Angling herself a little to one side, she cradled her gut in her hands and bounced it up and down. “Aw, Rory,” she groaned with a hiccup.

    “Hm?” he said, standing.

    Her belly wobbled as she swayed. She patted it. “I’ve gotten really-hic!—really fat.” She twisted her upper body to look around at herself. As distended as her gut was, she’d filled out everywhere else as well. Her backside had widened impressively, flattening into two thick slabs of buttock. Her breasts had continued to round out, rolling out to the side as they hung down against the rise of her gut. And her thighs, always her body’s hallmark, had thickened and swelled into lavish pillows that pressed against each other nearly to her knees. Cellulite jiggled as she stepped back and forth, struggling against her inebriated equilibrium.

    Rory had seen the look in her eyes only once before—it was the same light that had shone in Heloise when he had dreamed of her feast.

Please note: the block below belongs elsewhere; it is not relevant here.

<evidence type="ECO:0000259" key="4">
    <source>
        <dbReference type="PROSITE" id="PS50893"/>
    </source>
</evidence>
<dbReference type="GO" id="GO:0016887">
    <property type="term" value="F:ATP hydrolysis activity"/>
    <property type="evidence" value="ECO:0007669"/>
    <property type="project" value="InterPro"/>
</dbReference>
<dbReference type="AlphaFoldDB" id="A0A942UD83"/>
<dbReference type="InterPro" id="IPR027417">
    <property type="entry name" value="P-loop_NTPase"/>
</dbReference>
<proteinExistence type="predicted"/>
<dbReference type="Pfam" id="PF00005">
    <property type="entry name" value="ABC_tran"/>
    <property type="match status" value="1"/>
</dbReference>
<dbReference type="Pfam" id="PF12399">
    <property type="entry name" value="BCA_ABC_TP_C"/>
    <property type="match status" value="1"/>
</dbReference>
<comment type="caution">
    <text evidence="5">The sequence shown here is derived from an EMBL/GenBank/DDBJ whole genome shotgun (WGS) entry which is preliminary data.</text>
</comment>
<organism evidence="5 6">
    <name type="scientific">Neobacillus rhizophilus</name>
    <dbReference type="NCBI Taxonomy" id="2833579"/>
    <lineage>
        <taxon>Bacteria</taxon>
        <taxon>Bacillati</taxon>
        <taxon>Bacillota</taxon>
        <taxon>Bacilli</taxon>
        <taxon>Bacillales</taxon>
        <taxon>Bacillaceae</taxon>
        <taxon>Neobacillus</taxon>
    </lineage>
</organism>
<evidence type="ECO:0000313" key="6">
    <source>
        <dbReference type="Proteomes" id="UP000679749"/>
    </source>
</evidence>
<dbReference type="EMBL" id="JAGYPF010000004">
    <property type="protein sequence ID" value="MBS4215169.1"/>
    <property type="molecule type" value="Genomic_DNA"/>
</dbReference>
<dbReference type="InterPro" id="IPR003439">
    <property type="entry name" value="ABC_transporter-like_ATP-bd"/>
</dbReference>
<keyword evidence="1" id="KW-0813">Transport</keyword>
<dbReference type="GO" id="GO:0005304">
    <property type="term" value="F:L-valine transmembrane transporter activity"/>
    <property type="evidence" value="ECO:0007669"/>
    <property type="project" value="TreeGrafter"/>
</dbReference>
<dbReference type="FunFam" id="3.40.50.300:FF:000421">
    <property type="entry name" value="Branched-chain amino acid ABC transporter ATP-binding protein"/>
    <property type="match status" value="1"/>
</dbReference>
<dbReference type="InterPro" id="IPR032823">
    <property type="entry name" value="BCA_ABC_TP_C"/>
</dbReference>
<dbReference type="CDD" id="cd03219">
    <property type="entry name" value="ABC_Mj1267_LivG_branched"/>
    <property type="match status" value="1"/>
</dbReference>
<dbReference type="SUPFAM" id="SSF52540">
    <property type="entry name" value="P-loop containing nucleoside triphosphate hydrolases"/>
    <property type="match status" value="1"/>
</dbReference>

Raleigh looked up from herself. “So, what’s Adam gonna do? Is this gonna—hulp!—gonna work?”

    “He’s setting a…’ghost trap’ at your house,” Rory explained, taking her hand and turning her toward the couch. “The plan is to draw out the ghosts and bind them to his, uh, contraption. He seems pretty convinced that it’ll work.”

    Raleigh let him lead her around the coffee table, her steps erratic. “He’s…urrp…not gonna catch…Heloise, too, is he? Hiccup!”

    “Well, that’s the thing,” he continued, holding her upright with one hand and shaking the blankets out with the other. “Once he’s got a hold of them, you and I will go over there so we can get some straight answers and then decide what to, um, do with the ghosts.”

    “So we’ll be able to—hic!—to hold Sor…Soren down while Heloise beats the living shit out of him?”

    “The dead shit, I guess, but, yep.” Rory gently guided Raleigh down onto the couch.

    She lounged back into the cushions, letting her stomach surge up on her lap. “I like this plan.”

    “Glad to hear it. Here, you can go ahead and lie down.”

    “Oh, right.” She toppled over onto the pillow, lying down on her side. Her belly spilled out, its flab spreading nearly to the edge of the couch. “You guys are awesome. Serious—hulp!—seriously. I will…will never complain about the Midwest again. Fuckin’ awesome people. And you make some really good—hic!—beer.”